The UK conservative party was able to sidestep the anti-centrist parties’ trend by cleverly leaning right during the election, promising a referendum by voters on the EU and immigration issues if they won. That promise resonated, even if it represents an economic dead end. The Conservatives electoral victory was therefore more a self-inflicted defeat by their traditional opponents, the Labour and Liberals. It’s not so much the Conservatives won; it’s that the more centrist Labour and Liberals lost. The Conservative party will therefore undoubtedly continue to move right on the policy issues in the months to come.

But proposals Cameron will likely raise in his promise to negotiate with the EU are demands the EU cannot, according to the EU Treaty, agree to. EU member states in eastern Europe in particular will vigorously oppose Cameron’s plans. The conservative party gained seats because it was politically astute enough to head off the UKIP on the topic of EU exit (Brexit) and immigration during the election. It is unlikely therefore Cameron and the conservatives will allow the UKIP to continue to outflank them on EU and immigration policy in the months to come. Especially since there’s the matter of the growing wing within the conservative party advocating the same as UKIP.

The SNP was ‘hard’ on the issue of its own independence from the rest of the UK, but up to now ‘soft’ on the matter of EU independence. It is quite possible that it will now shift on the matter of UK independence from the EU. Should Britain exit from the EU, it will serve as a solid pretext for the SNP again raising the necessity for conducting another vote for Scotland’s independence from the UK. Add to that the continued pressure by the UKIP in favor of leaving the EU, the growing vocal minority within the Conservatives in favor of the same, and the now almost silenced voice for EU continued membership by the diminished Labour and Liberal parties, and it is extremely likely that Britain will vote to leave the EU when the referendum is conducted. The question of a referendum is now not whether, but how soon.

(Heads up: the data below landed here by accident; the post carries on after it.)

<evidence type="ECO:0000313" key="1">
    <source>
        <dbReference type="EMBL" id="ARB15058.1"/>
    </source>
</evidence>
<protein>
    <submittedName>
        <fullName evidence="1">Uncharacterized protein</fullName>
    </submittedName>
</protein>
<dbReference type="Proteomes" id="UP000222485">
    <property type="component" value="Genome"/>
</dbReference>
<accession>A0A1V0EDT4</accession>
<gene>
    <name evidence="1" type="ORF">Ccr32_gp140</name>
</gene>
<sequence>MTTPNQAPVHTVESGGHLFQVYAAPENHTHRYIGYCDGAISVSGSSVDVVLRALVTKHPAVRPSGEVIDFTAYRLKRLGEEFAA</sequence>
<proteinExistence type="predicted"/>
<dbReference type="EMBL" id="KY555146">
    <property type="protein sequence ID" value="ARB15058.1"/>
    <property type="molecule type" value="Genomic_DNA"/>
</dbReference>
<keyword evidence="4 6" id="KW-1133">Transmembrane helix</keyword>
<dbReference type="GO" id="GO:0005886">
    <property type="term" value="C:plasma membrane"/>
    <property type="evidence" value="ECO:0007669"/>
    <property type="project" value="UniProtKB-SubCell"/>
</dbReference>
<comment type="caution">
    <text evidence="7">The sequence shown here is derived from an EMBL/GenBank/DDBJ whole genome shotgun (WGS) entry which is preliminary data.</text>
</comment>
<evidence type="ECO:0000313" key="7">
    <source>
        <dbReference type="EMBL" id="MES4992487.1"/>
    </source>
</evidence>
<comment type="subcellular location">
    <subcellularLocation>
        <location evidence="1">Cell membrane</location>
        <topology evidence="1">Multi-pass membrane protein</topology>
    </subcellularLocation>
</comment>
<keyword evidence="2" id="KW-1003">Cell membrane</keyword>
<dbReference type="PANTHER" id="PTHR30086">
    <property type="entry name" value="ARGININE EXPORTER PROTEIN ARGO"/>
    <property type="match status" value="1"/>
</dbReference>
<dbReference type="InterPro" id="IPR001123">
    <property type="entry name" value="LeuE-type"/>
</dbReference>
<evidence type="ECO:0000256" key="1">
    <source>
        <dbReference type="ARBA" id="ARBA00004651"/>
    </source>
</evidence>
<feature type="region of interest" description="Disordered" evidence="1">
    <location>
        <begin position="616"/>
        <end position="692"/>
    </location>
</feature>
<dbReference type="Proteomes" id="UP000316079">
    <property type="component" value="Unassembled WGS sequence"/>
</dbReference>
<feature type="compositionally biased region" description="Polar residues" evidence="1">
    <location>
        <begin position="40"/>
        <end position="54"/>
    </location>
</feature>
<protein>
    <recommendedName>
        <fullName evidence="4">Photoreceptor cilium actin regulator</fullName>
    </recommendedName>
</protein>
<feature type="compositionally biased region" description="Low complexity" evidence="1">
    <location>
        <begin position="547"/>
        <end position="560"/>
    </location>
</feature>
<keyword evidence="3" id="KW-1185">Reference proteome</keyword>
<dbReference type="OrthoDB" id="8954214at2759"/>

Initial talk of a date for the referendum was 2017. But it is more likely to occur in 2016, perhaps even before next summer 2016.

Class Forces & Brexit

Given party alignments and public opinion growing in favor of exit, the deciding factor will be the position assumed on the question of Brexit by British Capital, and especially the politically over-weighted British banking sector that is tightly connected with prime minister, David Cameron, and the Conservative party itself. While some export oriented UK companies are worried about a Brexit, more companies would welcome less competition from EU companies. Britain’s share of exports to the EU has been declining significantly in recent years, falling from 57% of the UK’s total exports to only 50% in 2014. Britain is clearly trying to ‘pivot’ economically to Asia, China, and elsewhere. It is more interested in attracting Chinese capital than it is in selling more exports to the EU.

Then there’s the British banks. They have already expressed a strong dislike of forthcoming EU banking regulations in the works. Some big Brit banks, like HSBC and Standard Chartered, have already raised a warning they are considering or planning to move headquarters from London. And it is well known that British banks, desperate to remain a global center for banking, want to turn London into a freewheeling center for the more aggressive forms of financial speculation in order to head off growing competitive pressures from rising banking circles in Asia, the Saudi peninsula, and New York.

Not surprising, therefore, Bank of England’s governor, Mark Carney, recently appeared on BBC television calling for Cameron and the new government to hold the referendum well before 2017, urging a vote in the summer 2016. The longer the delay, according to Carney, the more the economic uncertainty. And the UK cannot afford more economic uncertainty, with its most recent GDP at only 0.3% growth and given growing signs the recent artificial real estate and hot foreign money inflow to UK recovery is wearing thin.